multidimensional scaling (with clusters)

#1
I am writing my bachelor's thesis which was based on a study by Buma, Bakker and Oudejans (2014). Unfortunately I just realised that I misinterpreted the way the had done their analysis so I am back to square one, therefore your help will be most appreciated!

I have 8 paricipants which together formed 51 statements about a situation (in my case this situation was musical performance under pressure). In order to gain information about how they see this situation, I have asked them to categorise these 51 statements into meaningful clusters. They were allowed to choose the number of clusters (at least 2) and they had to use all of the statemenst, but only once.

Now I have 8 different categorisations of these same 51 statements ranging from two different categories per participant to five different categories per participant. I would like to use multidimensional scaling (that is the analysis used in the original study. Do you recommend a different analysis?) to see which statements appear together in the same categorie more frequently. In the original study they got 6 categories and the results looked like this:

View attachment 6039

How do I compute a proximity matrix out of my data? The original study used it to perform multidimensional scaling and the coordinates obtained from it were used in Ward's hierarchical cluster analysis. How and why?
I thank you for your help in advance!

Best regards,

Kaia

*Buma, L. A., Bakker, F. C. and Oudejans, R. D. (2014). Exploring the thoughts and focus of attention of elite musicians under pressure. Psychology of music, 20, 1-14. doi: 10.1177/0305735613517285
 
#3
My data is not numeric. It looks something like that:
Participant 1: Category 1: Thoughts about the audience (I think about the size of the audience; I think about wether they like the way I play; etc.)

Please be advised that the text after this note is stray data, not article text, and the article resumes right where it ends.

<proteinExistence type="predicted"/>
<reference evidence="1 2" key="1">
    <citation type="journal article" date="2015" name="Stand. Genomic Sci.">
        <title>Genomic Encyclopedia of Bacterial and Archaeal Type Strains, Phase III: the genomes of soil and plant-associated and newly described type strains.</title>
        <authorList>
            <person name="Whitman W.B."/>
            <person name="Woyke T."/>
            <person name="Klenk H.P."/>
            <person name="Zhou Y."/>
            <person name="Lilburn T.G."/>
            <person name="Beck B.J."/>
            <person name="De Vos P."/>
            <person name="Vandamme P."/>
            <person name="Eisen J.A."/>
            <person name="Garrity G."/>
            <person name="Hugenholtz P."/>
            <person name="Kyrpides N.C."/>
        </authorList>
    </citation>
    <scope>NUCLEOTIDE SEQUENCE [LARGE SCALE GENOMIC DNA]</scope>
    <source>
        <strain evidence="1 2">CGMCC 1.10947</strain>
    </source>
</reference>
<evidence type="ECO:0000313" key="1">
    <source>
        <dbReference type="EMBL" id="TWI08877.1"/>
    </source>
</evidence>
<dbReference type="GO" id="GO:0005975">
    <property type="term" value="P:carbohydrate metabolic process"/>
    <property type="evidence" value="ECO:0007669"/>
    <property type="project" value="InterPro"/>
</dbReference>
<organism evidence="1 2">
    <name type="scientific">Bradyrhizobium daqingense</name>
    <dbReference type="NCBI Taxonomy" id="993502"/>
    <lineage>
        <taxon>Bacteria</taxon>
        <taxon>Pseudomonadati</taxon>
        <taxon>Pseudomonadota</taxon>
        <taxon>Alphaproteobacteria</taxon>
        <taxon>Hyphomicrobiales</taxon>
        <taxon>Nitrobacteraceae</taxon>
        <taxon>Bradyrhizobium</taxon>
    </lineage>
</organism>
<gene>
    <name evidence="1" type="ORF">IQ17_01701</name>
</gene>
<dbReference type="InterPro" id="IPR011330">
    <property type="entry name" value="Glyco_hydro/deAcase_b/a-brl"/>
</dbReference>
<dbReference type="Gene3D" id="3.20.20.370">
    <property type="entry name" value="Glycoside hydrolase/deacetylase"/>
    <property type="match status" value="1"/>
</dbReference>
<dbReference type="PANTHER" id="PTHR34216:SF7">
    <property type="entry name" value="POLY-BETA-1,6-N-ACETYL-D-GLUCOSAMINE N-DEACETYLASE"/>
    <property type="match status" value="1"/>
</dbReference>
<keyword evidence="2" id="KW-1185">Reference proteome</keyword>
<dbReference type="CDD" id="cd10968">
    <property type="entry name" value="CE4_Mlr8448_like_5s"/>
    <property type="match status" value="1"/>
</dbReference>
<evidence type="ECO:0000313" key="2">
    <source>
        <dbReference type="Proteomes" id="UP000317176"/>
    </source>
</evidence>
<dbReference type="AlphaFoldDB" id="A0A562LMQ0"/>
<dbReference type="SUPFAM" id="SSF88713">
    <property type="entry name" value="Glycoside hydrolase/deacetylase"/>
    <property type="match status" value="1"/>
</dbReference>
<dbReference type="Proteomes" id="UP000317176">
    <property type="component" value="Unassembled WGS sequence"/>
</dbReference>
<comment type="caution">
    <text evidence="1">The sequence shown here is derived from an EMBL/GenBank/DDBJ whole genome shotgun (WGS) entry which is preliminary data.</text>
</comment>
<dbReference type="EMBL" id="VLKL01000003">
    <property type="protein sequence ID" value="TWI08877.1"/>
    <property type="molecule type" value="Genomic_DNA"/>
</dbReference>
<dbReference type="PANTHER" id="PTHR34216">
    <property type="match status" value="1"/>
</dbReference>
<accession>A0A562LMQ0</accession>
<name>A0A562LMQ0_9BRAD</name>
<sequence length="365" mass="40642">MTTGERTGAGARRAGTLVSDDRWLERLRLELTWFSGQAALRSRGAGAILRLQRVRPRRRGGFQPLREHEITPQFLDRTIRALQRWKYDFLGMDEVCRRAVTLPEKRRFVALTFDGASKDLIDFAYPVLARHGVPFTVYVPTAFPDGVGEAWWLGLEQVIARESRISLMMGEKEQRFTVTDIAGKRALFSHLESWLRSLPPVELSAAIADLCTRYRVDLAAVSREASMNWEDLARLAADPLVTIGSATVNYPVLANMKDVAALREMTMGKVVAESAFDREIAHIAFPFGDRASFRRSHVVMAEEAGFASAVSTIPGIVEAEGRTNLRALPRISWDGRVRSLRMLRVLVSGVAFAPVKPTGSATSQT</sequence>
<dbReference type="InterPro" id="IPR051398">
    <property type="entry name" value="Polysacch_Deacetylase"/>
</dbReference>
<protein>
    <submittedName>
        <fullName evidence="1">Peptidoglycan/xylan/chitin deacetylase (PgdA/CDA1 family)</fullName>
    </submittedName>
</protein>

Category 2: Thoughts about the music (I think about the next note; I think about the feelings I would like to express; etc.)
Category 3: ...
Participant 2: Category 1: Bodily feelings (I feel my heart pumping; I want to stop trembling; etc.)
Category 2: Thoughts about emotions (I think about the feelings I would like to express; I am happy to perform; etc.)
Participant 3: Category 1: My instrument (...)
Category 2: ...
...
Participant 8: ... Category 5:...

So I have 8 participants and they have different categorizations (of the same 51 statements). Some participants only have 2 different categories, some 3, some 4 some 5 categories. Participants named each of the categories he/she had created, therefore each category has a different name.
 
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gianmarco

TS Contributor
#4
Do you think you can use MDS without numeric data?
Usually, you start with a table where observations (e.g., individuals) are cross-tabulated against some categories. Then you can apply a dimension reduction and or a clustering technique.

If you are not clear about the basis of the technique you wish to use, and if you do not provide people here with a clear description of your data and/or goals, it would be very hard to provide sound help.
 
#5
That is exactly my problem. The data is nominal, but the authors (Buma, Bakker and Oudejans, 2014) have numerised it and I do not understand how. First they tell us the participants had to sort the statements into meaningful categories and than they jump right to processing those results into a proximity matrix. I do not understand the step in between - how did they numerise the data so that they could process it further.

They explained the computation of maps like this: "Results from the sorting task were first processed into a proximity matrix, which represents how often statements were clustered with each other by the participants. Multidimensional scaling uses this matrix to locate each statement as a point on a map (that is, the point map): statements located close to each other on the map have been clustered more frequently by participants (Borg & Groenen, 2005; Davison, 1983; Trochim, 1989a). The coordinates of each statement then served as input for Ward’s hierarchical cluster analysis which grouped the statements into different clusters based on these coordinates. [...] The end result was the cluster rating map" (Buma, Bakker and Oudejans, 2014).

I imagine the 8 participants must be on y-axis and the 51 statements on x-axis. How should I numerise the categories so that I could see which statements correlate more strongly? Let's say my first and second participan have 3 categories, third participant has two categories and so on. Is it ok if I numerate first participants categories 1, 2 and 3, second paricipants 4, 5 and 6, third participants 7 and 8, and so on? (Becouse I can not numerise them 1,2,3 for the first participant and than again 1,2,3 for the second one, becouse they do not have the same categories.)